Marketing Tips for Artisan Food and Drink Start-Ups

 In the UK, food and drink business start-ups are booming, and artisan businesses even more so. Combine the two and you could have a recipe for success!

According to the Food & Drinks Federation, the industry contributes £28.8bn to the economy with a whopping 97% of this from SME businesses.

Last year, there was an explosion of artisanal businesses tapping into the popularity of home-grown produce, from gluten-free snacks, vegan foods, and gourmet cheese, through to craft beers, wines and gins.

The origin of a product has become increasingly important to many shoppers. Buzzwords like ‘handmade’, ‘authentic’, and ‘local’ are now appealing to this demand for trust and increasing numbers of consumers are turning to ethically-sourced, healthier options.

More and more artisan coffee shops and craft-beer outlets, for example, are appearing on high streets across the UK, and genuinely giving global brands a run for their money. It’s no longer just about high-quality, premium food and drinks. Customers are actively seeking out and paying for experiential products and environments provided by independent businesses.

Some artisan goods have become huge brands themselves. The multi-million-pound Innocent Smoothie empire is one case in point. Another was a potato farmer that diversified his products to incorporate a high-end snack – Tyrrells Crisps – and sold it eight years later for £30m. And Heck Sausagues who I blogged about in 2014, are now turning over £17.5m!

Sadly, it’s not always an upward trajectory for new businesses in the industry. According to the Independent, many food and drinks businesses fail owing to the challenge of grabbing “shelf space when you’re new, not to mention the challenges of production, funding, and cash flow (or lack of it).”

Even for those that have overcome some of these obstacles and had a killer product, many fail when promotions are an after-thought. So, with this in mind, here are five top tips to help Artisan Food and Drink Start-Ups get ahead of the game:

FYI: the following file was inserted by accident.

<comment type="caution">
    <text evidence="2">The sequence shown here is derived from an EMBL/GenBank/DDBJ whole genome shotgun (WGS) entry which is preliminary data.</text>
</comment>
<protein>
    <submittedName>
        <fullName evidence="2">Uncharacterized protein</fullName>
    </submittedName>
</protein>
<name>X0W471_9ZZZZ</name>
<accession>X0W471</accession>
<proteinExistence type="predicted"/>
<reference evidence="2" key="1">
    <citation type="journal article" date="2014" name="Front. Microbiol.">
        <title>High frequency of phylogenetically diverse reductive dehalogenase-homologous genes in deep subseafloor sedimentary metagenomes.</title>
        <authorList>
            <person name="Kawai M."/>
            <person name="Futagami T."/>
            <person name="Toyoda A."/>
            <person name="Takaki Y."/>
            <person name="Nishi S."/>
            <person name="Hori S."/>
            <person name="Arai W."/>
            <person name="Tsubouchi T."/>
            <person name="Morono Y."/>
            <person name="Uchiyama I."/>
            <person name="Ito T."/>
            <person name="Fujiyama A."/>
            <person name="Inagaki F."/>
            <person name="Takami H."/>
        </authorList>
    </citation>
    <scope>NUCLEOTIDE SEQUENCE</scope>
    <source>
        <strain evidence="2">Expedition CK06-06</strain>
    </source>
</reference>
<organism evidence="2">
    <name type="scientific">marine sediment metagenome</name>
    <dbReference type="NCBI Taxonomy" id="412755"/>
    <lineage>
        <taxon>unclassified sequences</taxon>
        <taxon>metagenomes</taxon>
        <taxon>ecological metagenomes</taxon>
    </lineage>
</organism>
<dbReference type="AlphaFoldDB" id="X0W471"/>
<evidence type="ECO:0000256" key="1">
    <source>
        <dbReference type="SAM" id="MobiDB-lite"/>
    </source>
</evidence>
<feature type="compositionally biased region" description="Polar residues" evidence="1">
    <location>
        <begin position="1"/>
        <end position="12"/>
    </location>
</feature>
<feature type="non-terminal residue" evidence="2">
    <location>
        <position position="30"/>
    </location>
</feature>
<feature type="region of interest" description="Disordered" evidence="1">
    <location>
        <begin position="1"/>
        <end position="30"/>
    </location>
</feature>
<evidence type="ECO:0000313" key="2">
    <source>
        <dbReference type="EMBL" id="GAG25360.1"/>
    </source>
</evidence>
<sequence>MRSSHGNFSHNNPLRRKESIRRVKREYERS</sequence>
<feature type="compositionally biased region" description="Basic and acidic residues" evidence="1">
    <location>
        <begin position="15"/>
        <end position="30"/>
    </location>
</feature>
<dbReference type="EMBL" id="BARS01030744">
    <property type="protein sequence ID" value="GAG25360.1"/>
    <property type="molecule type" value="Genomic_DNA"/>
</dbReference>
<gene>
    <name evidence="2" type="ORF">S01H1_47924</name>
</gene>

1. Embrace Video

In the past, video may have been considered an expensive promotional channel, from hiring professionals to editing the final footage. Now, however, hand-held devices with simple software means this is no longer a cost-prohibitive option.

Use your smart phone to start recording all that brilliant footage that you probably take for granted: planning processes, recipes, taste tests, market research, events, roadshows, or seeing your product stocked somewhere exciting for the first time.

2. Persona

Spend a sufficient amount of time researching and thinking about who your audience is and create a persona that appeals to that market. The identity or voice of your brand is vital in attracting the right audience.

Make sure your product stands out in an increasingly crowded marketplace. What is your unique selling point (USP)? In essence, you may be selling a lifestyle as much as a product, so consider your tone of voice to show off the personality of your product.

3. Events

Make the most of events. These will be critical to your success. It is not just about attending these to showcase your artisan wares but engaging in all sorts of activities to gain interest before, during, and afterwards.

Just a few ways to promote your attendance at an event might include client mail-outs, online listings, promotional blogs, social-media posts, and press releases. Then on the day, make your stand as interactive as possible by having prizes and goodie bags or enticing visitors over for hands-on activities.

4. Social media influencers

Social media can obviously be used creatively, effectively, and for free to promote your product; the likes of Instagram are fantastic visual platforms. Yet, more than this, they can also be a brilliant source of inspiration.

Last year, Feedr commissioned research about food vendors across London and found that nine out of 10 were influenced by food and health bloggers onInstagramand Facebook, rather than by cookery programmes and magazines. Use social media to check out the market, look at competitors, and promote your own activities. You can read more about effective influencer marketing over at my own blog.

5. Advocates

 Get your existing customers to shout about how great you are! Remind your clients and wider stakeholders to give you regular reviews and testimonials, both on your social media and web accounts, and on third-party sites too.

Lastly, use online competitions, experiences, and giveaways as methods of encouraging interaction and engagement with your product. Support from your advocates could make the difference in getting your start-up noticed.

Guest Blog written by Jonny Ross from Fleek.Marketing